I haven’t been doing much work with Photoshop lately, and for that matter, I haven’t done much photography since I’ve come back from vacation last fall. It’s too easy to get back into the work grind, you know? Traveling makes me want to take pictures, but it’s hard to be a tourist where you live. You simply stop noticing the kinds of things that make for good pictures because you’re too focused on the daily things in life.
Still, I launched Photoshop — I’m still on version CS — and did some playing. I wasn’t trying to make anything in particular, so there was no “wrong” image. In the above photo, I used a texture image that came on a CD from It’s the radial lines combined with the grunge effect. I layered it over my photo of the seagull and adjusted the opacity. I also had to resize it and move it around so that the seagull would be at the center of the circle. I used the eraser tool to remove some of the texture that was directly over the seagull so he wouldn’t look too messy.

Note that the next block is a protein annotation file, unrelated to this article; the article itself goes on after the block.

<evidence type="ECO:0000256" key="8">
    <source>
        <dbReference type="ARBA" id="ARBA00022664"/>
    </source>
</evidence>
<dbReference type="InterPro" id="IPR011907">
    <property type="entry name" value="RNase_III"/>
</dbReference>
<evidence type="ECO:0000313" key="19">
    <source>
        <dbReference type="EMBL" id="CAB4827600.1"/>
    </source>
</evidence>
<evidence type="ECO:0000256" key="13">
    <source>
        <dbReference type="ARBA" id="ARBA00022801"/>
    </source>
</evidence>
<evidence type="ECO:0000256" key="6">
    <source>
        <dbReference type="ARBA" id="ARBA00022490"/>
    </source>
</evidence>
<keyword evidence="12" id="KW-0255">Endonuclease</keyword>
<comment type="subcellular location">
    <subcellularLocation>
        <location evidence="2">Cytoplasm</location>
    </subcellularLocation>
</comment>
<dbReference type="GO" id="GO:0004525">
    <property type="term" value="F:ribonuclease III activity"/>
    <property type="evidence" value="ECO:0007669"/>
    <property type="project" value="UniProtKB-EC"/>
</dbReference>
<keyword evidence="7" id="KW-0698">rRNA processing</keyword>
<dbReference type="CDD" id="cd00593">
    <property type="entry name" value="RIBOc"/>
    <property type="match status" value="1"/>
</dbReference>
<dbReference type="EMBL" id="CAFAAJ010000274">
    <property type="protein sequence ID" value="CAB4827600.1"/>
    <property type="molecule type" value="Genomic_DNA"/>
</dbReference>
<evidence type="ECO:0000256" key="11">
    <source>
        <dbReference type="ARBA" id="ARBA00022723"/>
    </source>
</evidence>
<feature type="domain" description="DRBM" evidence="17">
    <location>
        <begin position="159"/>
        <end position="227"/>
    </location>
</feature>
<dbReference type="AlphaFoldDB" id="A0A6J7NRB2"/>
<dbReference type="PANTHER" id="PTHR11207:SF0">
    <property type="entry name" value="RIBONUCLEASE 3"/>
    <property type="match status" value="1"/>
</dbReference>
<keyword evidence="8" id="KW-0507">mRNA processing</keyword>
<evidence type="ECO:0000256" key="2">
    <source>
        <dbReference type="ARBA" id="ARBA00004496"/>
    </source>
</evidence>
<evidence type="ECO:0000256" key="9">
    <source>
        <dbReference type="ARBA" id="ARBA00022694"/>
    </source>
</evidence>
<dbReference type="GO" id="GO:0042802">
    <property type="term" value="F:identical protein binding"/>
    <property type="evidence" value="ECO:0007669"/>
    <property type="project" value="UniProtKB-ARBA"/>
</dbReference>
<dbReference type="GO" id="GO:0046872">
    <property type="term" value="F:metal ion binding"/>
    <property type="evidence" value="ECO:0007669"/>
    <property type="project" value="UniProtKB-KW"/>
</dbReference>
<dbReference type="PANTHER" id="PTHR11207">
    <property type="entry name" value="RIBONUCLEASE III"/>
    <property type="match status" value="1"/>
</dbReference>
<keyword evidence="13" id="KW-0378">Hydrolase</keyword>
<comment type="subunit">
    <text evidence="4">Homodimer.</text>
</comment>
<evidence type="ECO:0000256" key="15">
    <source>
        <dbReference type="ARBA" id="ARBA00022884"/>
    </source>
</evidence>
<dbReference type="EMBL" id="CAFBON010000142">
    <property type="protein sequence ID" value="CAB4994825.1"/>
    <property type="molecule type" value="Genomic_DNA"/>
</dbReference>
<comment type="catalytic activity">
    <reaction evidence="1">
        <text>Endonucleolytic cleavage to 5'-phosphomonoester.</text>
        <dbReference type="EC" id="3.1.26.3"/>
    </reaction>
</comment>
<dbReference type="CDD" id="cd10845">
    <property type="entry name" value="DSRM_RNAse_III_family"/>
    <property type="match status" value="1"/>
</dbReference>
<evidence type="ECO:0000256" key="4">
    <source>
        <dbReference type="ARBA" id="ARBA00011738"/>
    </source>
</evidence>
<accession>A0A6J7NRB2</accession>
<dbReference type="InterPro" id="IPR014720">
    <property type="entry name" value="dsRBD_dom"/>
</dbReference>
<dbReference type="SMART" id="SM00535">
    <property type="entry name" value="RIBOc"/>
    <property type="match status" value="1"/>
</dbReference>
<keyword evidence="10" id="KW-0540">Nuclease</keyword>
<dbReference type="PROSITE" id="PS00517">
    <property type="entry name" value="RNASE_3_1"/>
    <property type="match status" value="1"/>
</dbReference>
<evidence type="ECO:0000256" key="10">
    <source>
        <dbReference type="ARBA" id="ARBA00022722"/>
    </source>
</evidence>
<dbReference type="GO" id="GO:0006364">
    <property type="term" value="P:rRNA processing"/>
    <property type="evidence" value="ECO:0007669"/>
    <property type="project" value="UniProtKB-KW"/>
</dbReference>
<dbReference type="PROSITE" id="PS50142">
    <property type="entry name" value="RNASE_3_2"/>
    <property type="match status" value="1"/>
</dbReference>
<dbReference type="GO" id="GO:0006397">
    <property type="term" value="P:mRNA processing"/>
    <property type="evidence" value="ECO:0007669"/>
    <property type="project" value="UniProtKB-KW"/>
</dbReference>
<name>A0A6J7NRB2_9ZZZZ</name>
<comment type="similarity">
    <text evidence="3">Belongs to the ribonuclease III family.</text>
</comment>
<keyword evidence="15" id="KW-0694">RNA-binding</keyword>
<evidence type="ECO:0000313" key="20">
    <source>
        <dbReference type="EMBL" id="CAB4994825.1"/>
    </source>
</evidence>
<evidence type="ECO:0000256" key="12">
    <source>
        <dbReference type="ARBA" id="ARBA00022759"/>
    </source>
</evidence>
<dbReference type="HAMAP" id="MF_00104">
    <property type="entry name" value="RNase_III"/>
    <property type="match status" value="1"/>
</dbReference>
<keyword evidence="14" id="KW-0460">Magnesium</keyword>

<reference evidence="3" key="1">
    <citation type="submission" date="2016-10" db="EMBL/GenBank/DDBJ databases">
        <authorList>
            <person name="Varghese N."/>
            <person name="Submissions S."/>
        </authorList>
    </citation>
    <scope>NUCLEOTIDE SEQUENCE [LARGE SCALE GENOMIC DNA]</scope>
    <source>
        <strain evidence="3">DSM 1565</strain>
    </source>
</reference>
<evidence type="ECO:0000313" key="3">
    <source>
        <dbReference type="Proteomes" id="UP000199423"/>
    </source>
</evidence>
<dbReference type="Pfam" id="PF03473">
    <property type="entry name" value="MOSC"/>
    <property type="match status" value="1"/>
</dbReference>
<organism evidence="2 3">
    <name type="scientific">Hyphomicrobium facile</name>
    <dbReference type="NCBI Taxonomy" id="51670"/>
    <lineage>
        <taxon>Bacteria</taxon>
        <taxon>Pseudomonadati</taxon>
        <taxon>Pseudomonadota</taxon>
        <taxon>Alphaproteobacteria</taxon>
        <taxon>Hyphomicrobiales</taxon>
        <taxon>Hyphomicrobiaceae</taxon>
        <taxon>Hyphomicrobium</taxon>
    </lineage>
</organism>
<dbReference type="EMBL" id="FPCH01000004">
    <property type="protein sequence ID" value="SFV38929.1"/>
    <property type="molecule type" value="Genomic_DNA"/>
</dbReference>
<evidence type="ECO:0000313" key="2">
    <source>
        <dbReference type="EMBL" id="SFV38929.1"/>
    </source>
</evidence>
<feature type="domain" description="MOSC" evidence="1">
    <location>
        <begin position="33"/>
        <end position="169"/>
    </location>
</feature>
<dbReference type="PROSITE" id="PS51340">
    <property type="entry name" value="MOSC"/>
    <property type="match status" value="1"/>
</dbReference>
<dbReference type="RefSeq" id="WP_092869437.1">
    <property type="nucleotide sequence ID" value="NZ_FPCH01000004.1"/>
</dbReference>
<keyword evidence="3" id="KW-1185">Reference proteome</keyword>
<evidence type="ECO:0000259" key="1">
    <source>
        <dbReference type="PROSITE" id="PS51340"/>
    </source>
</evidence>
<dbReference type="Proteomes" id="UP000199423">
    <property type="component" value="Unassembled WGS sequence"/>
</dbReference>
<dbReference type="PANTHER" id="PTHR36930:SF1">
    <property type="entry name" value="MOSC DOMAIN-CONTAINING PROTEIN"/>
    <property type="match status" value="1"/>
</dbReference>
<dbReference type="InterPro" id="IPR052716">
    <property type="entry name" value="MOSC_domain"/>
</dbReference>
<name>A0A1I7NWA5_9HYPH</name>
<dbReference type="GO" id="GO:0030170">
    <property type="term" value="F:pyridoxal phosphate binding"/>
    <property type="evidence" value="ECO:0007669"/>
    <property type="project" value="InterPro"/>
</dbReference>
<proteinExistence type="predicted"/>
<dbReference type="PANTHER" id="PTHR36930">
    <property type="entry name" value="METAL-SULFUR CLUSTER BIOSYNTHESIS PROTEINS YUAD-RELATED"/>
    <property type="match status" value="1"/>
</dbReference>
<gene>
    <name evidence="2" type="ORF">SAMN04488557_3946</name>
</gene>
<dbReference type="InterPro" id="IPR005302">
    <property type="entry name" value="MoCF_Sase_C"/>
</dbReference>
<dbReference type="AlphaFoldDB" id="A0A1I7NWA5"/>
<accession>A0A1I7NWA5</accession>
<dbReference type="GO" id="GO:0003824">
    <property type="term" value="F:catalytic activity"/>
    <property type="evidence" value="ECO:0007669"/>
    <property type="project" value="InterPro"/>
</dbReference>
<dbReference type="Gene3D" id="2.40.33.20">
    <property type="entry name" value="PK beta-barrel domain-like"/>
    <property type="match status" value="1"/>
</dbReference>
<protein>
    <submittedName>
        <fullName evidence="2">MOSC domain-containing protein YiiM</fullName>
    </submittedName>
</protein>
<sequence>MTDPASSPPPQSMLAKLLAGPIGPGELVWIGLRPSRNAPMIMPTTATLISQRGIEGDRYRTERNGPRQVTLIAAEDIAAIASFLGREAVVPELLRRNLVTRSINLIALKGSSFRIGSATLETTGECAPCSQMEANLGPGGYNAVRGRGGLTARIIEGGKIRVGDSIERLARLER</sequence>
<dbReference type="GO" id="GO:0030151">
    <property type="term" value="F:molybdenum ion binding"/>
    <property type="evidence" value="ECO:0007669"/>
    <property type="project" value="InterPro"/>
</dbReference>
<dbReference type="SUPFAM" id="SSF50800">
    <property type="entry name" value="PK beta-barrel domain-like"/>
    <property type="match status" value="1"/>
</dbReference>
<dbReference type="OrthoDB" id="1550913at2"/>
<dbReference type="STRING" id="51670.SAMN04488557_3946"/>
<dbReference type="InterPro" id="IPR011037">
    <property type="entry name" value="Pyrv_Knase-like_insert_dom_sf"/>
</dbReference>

It’s not a work of art — I don’t expect to make an enlargement and hang the photo on my wall. There are some areas around the bird that could use some tweaking and there’s a white line at the top of the image that looks like a huge scratch. But the more I look at it, I realize that not every image needs to be perfect. This one was simply a playful experiment that I did so I could get motivated to do some creative work. An art studio instructor I had long ago told us to take our charcoal and draw a big, dark line across our entire sheet of paper. It dispelled the “blank page” syndrome. Apparently, artists get this block just as much as writers, so I guess it’s possible for photographers to be afflicted with it, too. Take some “junk” photos and just play with manipulating them in your software. Add colors and textures, combine images, and don’t worry too much about what looks right. Just have fun, and if you come up with anything really interesting, post a link to it.